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LETTERS for December 22 issue

By Staff | Dec 22, 2011


I have written several letters to the Lahaina News, Maui News and the chief of police about the precarious situation at the intersections of Highway 30 with Kapunakea, Keawe and Lahainaluna, where cars are running red lights all the time and often at excessive speed.

Nothing has been done; no blinking green lights to alert drivers that the light will change, no mechanical or personal monitoring by the police.

To top it all off, on Dec. 13, a police cruiser ran the red light at Highway 30/Kapunakea going toward Kaanapali together with two other cars. The driver of the police car was obviously not in a hurry. No emergency lights, no sirens and he was – one positive thing – going at a leisurely 35-40 miles an hour.

What does it say to other drivers when the police are breaking traffic rules blatantly? I reported it to the officer-in-charge. I wonder if anything will come of it…

He agreed that something should be done, and stronger enforcement is planned. We shall see…

On a positive note, I wish all readers, all residents of our beautiful community, HAPPY HOLIDAYS and a HAPPY NEW YEAR!

The positive ending of the year is the homecoming of our troops from Iraq – many of them from Hawaii.

Let’s hope we don’t have to send them out anytime soon again, and let’s thank them for their sacrifices: for putting their lives on the line every minute of the day for their country and their beliefs.

God bless you all, and let’s hope for a good and peaceful New Year!!



We were at a restaurant having dinner recently with friends. A nearby table had a noisy group of people who were having fun singing Christmas carols. They were also very demanding on the waitress. They finally left singing and dancing out of the restaurant.

I’m sure they paid a large check. The waitress continued working at the other tables. Our friend noticed that she was in tears. He asked her what happened.

She told him that the group left no tip. Nothing at all. Our friend felt so sympathetic that he gave her an extra tip to compensate for that unthinking bunch of people. Those people were Americans.

According to a recent report, almost 3,000 workers in Maui County have their primary occupation working as a waiter or waitress. This does not include the many workers who work second jobs in this occupation and depend upon tips for subsistence.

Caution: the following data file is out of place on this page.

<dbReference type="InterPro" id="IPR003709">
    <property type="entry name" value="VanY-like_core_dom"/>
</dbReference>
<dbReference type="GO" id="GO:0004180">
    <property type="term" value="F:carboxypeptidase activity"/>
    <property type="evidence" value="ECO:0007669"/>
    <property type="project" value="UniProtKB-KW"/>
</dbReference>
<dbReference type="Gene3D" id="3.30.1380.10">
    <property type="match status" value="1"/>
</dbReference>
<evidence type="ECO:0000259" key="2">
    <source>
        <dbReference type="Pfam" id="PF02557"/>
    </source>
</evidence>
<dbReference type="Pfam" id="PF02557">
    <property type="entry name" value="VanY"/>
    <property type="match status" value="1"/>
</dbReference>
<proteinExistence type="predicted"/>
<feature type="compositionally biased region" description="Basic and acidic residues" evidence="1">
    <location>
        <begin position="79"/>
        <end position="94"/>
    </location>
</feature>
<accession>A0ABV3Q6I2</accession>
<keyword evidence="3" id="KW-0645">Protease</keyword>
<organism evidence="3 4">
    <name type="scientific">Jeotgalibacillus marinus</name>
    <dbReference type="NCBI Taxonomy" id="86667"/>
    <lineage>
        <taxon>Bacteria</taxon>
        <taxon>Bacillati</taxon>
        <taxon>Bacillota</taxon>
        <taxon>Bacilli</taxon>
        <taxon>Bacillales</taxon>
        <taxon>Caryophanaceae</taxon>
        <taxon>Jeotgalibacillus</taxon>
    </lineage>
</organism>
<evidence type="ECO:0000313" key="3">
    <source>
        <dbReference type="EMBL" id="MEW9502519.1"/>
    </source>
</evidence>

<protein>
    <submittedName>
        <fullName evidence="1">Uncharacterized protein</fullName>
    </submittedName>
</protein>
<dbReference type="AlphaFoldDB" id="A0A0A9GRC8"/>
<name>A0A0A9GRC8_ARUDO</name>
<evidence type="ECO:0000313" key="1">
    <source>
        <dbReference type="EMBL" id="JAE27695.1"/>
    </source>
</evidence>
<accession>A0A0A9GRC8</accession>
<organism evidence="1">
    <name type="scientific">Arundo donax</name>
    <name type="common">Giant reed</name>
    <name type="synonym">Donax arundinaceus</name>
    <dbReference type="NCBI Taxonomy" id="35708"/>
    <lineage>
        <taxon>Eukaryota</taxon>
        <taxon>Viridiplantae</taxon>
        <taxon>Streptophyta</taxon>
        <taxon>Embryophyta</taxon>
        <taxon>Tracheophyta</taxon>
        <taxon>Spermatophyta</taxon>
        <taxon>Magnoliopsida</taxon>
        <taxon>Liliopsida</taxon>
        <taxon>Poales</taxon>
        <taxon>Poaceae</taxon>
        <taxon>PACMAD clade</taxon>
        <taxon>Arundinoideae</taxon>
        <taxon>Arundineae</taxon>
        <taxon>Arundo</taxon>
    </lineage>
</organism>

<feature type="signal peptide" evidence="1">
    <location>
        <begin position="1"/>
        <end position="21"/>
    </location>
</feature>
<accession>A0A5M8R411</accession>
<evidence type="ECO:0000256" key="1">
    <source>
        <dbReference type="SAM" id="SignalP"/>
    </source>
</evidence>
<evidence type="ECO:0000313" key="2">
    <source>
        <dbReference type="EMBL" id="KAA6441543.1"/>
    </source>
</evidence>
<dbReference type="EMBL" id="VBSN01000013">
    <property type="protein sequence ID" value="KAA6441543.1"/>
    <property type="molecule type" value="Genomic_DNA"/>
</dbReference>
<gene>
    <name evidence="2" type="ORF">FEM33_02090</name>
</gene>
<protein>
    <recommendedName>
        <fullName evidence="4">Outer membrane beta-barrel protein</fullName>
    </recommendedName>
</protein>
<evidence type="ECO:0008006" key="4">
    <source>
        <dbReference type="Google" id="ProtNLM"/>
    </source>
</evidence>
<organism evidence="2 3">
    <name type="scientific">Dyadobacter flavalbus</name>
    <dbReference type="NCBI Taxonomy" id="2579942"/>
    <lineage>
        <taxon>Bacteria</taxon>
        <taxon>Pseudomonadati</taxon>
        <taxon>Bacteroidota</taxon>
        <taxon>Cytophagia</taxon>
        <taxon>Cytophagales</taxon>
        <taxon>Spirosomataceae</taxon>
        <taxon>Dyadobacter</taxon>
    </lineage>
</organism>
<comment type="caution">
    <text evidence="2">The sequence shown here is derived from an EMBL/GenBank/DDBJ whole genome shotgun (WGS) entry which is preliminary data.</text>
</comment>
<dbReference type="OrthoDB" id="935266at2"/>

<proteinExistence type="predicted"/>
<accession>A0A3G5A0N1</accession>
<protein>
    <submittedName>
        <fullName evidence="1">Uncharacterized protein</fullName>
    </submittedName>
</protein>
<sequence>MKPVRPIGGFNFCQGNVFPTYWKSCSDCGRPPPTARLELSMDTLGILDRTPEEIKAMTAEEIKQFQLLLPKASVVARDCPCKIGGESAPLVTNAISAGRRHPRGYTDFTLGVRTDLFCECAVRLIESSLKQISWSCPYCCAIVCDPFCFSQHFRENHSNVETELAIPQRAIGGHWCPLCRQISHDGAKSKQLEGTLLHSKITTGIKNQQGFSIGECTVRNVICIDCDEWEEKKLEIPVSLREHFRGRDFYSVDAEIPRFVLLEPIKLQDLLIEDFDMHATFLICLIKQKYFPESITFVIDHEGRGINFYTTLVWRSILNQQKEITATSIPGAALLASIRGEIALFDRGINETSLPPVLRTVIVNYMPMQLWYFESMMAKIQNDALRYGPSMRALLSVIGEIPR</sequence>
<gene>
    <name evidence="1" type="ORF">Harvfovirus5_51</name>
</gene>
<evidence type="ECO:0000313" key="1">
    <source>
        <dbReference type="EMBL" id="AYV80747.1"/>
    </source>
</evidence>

Stop server abuse – tip generously!



It is truly sad that the Charter Commission has rejected and blocked allowing the voters of Maui County the opportunity to decide for ourselves whether or not we want to change the method we elect our County Council, from the current at-large structure to some form of a district system. Though this arrangement seems fair to some, it is far from it.

Thousands of residents and voters have expressed the desire to change the way we choose our local representatives. Because the County of Maui is unique in its composition – comprising four islands with secluded communities – years ago a perverted system was devised that provided little accountability of the elected council members.

Our current County Council was elected with the prevailing system; they have no interest in adopting a more democratic structure. The threshold for successfully placing a citizen initiative on the ballot is impossible to obtain; thus the citizens of Maui County once again appear to be stuck with an absurd, idiotic, archaic and undemocratic method for electing our representatives. Though established for other counties in the state, and for most of the country, for some reason, the six appointed members of the Charter Commission have blocked our freedom to chose for ourselves.